Objective: Compared with older adults, emerging adults (18-29 years old) entering treatment typically have less severe alcohol use consequences. Also, their unique clinical presentations (e.g., modest initial abstinence motivation) and developmental contexts (e.g., drinking-rich social networks) may make a straightforward implementation of treatments developed for adults less effective. Yet, this has seldom been examined empirically. This study was a secondary analysis of Project MATCH (Matching Alcoholism Treatments to Client Heterogeneity) data examining (a) overall differences between emerging adults and older adults (≥30 years old) on outcomes during treatment and at 1-year follow-up, and (b) whether emerging adults had poorer outcomes on any of the three Project MATCH treatments in particular.
Method: Participants were 267 emerging adults and 1,459 older adults randomly assigned to individually delivered cognitive-behavioral therapy (CBT), motivational enhancement therapy (MET), or 12-step facilitation (TSF). Multilevel growth curve models tested differences on percentage of days abstinent (PDA) and drinks per drinking day (DDD) by age group and treatment assignment.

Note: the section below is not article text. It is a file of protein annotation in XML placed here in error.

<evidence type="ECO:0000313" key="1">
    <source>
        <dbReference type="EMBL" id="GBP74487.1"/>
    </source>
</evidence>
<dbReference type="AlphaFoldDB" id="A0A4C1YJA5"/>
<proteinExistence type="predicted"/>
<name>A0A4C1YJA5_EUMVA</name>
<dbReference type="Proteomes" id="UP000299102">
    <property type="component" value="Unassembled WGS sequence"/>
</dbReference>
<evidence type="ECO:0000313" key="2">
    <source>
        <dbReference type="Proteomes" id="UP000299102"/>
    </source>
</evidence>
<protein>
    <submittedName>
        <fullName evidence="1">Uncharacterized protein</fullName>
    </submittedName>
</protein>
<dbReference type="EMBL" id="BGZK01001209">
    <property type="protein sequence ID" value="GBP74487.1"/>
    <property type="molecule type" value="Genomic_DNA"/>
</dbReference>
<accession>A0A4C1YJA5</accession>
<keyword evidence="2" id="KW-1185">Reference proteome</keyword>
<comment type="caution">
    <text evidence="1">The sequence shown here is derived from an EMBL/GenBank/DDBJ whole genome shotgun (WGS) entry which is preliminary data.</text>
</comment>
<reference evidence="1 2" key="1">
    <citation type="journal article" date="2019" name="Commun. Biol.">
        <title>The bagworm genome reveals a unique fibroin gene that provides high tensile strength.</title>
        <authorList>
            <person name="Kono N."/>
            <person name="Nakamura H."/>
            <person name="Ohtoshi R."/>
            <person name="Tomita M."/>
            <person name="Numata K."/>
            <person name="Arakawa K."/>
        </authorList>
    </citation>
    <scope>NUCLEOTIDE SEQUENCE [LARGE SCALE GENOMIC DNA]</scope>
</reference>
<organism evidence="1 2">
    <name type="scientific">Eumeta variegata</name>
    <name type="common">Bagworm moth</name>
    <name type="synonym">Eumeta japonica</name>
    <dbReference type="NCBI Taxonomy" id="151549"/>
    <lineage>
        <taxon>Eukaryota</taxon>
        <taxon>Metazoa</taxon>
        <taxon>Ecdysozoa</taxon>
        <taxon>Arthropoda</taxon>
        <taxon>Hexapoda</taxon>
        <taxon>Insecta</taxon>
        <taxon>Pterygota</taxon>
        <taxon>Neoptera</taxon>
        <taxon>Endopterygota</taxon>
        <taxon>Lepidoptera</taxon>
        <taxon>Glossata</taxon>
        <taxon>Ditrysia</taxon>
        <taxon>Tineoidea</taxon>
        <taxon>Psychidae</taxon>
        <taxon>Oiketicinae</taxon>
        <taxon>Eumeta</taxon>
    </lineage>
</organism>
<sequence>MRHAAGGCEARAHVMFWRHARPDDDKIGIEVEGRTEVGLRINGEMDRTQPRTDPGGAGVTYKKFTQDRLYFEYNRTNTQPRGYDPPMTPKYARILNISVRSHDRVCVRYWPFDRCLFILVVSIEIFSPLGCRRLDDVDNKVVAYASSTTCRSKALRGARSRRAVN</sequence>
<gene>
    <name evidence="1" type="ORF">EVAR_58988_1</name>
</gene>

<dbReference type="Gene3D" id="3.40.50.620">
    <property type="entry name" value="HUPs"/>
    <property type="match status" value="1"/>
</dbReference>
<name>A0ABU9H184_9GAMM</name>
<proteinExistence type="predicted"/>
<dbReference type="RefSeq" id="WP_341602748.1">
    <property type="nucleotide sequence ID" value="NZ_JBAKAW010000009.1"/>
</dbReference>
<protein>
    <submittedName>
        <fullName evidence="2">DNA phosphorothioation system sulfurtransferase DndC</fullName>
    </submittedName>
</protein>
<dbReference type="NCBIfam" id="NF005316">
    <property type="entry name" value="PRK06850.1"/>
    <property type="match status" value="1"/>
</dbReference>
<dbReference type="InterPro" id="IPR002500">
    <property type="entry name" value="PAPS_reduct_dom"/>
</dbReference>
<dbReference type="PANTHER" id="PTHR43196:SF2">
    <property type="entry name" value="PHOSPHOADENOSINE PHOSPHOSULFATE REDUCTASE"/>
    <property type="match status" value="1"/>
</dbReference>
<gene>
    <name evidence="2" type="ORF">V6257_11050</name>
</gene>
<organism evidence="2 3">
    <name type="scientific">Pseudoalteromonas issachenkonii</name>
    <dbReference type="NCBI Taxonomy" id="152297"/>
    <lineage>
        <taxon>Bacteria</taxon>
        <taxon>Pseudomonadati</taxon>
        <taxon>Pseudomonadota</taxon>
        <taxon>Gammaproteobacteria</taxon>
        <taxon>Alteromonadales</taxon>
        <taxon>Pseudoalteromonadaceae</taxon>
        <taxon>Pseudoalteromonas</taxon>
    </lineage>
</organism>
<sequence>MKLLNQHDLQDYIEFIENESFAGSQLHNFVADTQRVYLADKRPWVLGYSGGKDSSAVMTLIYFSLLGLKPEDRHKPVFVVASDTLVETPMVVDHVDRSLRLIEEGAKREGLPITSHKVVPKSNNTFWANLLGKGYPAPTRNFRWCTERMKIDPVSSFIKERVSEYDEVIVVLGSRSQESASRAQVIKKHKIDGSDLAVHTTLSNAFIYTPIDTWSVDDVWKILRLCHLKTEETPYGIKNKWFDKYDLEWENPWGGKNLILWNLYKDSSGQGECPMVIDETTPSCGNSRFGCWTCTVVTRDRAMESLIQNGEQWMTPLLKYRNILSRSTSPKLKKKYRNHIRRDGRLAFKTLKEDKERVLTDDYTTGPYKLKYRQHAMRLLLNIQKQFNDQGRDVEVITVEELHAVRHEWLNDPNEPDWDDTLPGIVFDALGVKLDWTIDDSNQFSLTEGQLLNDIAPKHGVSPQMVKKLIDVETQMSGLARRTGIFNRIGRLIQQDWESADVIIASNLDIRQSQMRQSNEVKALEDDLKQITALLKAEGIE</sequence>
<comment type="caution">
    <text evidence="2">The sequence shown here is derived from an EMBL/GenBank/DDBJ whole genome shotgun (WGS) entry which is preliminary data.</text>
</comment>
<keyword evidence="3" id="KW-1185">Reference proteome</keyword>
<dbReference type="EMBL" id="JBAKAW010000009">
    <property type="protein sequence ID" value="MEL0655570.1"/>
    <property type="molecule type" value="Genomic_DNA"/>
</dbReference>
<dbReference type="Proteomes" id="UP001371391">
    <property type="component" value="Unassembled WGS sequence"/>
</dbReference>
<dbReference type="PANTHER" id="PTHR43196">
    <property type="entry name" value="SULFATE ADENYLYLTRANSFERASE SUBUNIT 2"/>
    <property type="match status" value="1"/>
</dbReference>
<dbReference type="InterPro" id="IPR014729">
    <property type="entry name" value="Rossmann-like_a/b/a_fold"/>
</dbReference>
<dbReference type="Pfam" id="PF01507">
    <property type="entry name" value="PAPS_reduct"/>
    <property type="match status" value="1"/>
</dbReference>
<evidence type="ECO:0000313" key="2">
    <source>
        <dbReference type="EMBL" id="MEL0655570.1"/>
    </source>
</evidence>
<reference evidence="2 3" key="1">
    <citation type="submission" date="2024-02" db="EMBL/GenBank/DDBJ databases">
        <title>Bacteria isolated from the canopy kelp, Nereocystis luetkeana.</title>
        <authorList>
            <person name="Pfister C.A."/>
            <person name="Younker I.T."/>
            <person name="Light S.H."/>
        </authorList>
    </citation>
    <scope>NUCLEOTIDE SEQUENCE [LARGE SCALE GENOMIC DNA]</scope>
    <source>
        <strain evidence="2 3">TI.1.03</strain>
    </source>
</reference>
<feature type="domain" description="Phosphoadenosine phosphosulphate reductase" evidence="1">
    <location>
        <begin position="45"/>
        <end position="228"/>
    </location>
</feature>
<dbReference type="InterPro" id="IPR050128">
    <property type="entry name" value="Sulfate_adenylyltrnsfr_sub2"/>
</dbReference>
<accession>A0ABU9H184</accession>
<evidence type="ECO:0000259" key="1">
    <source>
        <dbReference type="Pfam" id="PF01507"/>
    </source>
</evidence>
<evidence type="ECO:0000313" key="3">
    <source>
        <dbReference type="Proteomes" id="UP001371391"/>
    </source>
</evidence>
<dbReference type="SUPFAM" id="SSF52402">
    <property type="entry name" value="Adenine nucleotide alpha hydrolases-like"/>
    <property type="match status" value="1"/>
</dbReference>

Results: During treatment, compared with older adults, emerging adults reported more DDD but similar PDA. Further, emerging adults assigned to TSF had less PDA and more DDD than emerging adults and older adults assigned to CBT or MET during treatment (i.e., emerging adults in TSF has poorer outcomes initially), but this matching effect was not evident at 1-year follow-up.
Conclusions: This study is among the first to test age group differences across three psychosocial interventions shown to be efficacious treatments for alcohol use disorder. Although emerging adults generally did as well as their older counterparts, they may require a more developmentally sensitive approach to bolster TSF effects during treatment.